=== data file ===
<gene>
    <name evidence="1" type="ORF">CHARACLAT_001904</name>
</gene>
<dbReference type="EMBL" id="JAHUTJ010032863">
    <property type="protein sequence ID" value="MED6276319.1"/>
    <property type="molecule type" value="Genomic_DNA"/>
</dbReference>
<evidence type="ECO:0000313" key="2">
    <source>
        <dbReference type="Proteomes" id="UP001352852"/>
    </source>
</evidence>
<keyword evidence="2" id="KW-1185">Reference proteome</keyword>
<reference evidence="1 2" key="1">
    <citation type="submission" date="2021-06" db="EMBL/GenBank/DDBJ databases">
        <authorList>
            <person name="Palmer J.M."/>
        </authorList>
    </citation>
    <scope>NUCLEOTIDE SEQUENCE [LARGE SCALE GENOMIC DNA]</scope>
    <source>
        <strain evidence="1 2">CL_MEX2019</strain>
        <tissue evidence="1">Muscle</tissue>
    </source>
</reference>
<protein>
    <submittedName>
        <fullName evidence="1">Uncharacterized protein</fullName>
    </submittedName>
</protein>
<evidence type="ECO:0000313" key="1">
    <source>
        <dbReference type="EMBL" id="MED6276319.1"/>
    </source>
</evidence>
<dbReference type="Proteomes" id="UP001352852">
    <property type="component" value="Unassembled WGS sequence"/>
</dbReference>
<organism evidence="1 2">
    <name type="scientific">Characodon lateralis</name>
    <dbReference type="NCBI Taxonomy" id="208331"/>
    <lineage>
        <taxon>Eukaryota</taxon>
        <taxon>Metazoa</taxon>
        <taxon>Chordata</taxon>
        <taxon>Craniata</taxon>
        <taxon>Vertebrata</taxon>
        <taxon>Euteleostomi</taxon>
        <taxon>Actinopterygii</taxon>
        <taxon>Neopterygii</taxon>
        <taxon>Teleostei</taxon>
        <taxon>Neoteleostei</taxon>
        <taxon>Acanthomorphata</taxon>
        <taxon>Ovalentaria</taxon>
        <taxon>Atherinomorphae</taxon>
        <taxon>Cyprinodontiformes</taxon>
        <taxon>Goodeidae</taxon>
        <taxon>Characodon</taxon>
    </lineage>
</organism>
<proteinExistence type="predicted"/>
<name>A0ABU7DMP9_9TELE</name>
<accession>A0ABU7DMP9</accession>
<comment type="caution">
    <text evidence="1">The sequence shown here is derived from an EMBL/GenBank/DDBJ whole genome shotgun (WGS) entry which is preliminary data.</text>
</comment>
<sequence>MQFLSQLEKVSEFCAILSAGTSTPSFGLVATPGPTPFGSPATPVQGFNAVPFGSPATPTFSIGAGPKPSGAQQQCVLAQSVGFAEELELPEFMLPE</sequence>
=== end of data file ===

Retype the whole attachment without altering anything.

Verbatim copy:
<gene>
    <name evidence="1" type="ORF">CHARACLAT_001904</name>
</gene>
<dbReference type="EMBL" id="JAHUTJ010032863">
    <property type="protein sequence ID" value="MED6276319.1"/>
    <property type="molecule type" value="Genomic_DNA"/>
</dbReference>
<evidence type="ECO:0000313" key="2">
    <source>
        <dbReference type="Proteomes" id="UP001352852"/>
    </source>
</evidence>
<keyword evidence="2" id="KW-1185">Reference proteome</keyword>
<reference evidence="1 2" key="1">
    <citation type="submission" date="2021-06" db="EMBL/GenBank/DDBJ databases">
        <authorList>
            <person name="Palmer J.M."/>
        </authorList>
    </citation>
    <scope>NUCLEOTIDE SEQUENCE [LARGE SCALE GENOMIC DNA]</scope>
    <source>
        <strain evidence="1 2">CL_MEX2019</strain>
        <tissue evidence="1">Muscle</tissue>
    </source>
</reference>
<protein>
    <submittedName>
        <fullName evidence="1">Uncharacterized protein</fullName>
    </submittedName>
</protein>
<evidence type="ECO:0000313" key="1">
    <source>
        <dbReference type="EMBL" id="MED6276319.1"/>
    </source>
</evidence>
<dbReference type="Proteomes" id="UP001352852">
    <property type="component" value="Unassembled WGS sequence"/>
</dbReference>
<organism evidence="1 2">
    <name type="scientific">Characodon lateralis</name>
    <dbReference type="NCBI Taxonomy" id="208331"/>
    <lineage>
        <taxon>Eukaryota</taxon>
        <taxon>Metazoa</taxon>
        <taxon>Chordata</taxon>
        <taxon>Craniata</taxon>
        <taxon>Vertebrata</taxon>
        <taxon>Euteleostomi</taxon>
        <taxon>Actinopterygii</taxon>
        <taxon>Neopterygii</taxon>
        <taxon>Teleostei</taxon>
        <taxon>Neoteleostei</taxon>
        <taxon>Acanthomorphata</taxon>
        <taxon>Ovalentaria</taxon>
        <taxon>Atherinomorphae</taxon>
        <taxon>Cyprinodontiformes</taxon>
        <taxon>Goodeidae</taxon>
        <taxon>Characodon</taxon>
    </lineage>
</organism>
<proteinExistence type="predicted"/>
<name>A0ABU7DMP9_9TELE</name>
<accession>A0ABU7DMP9</accession>
<comment type="caution">
    <text evidence="1">The sequence shown here is derived from an EMBL/GenBank/DDBJ whole genome shotgun (WGS) entry which is preliminary data.</text>
</comment>
<sequence>MQFLSQLEKVSEFCAILSAGTSTPSFGLVATPGPTPFGSPATPVQGFNAVPFGSPATPTFSIGAGPKPSGAQQQCVLAQSVGFAEELELPEFMLPE</sequence>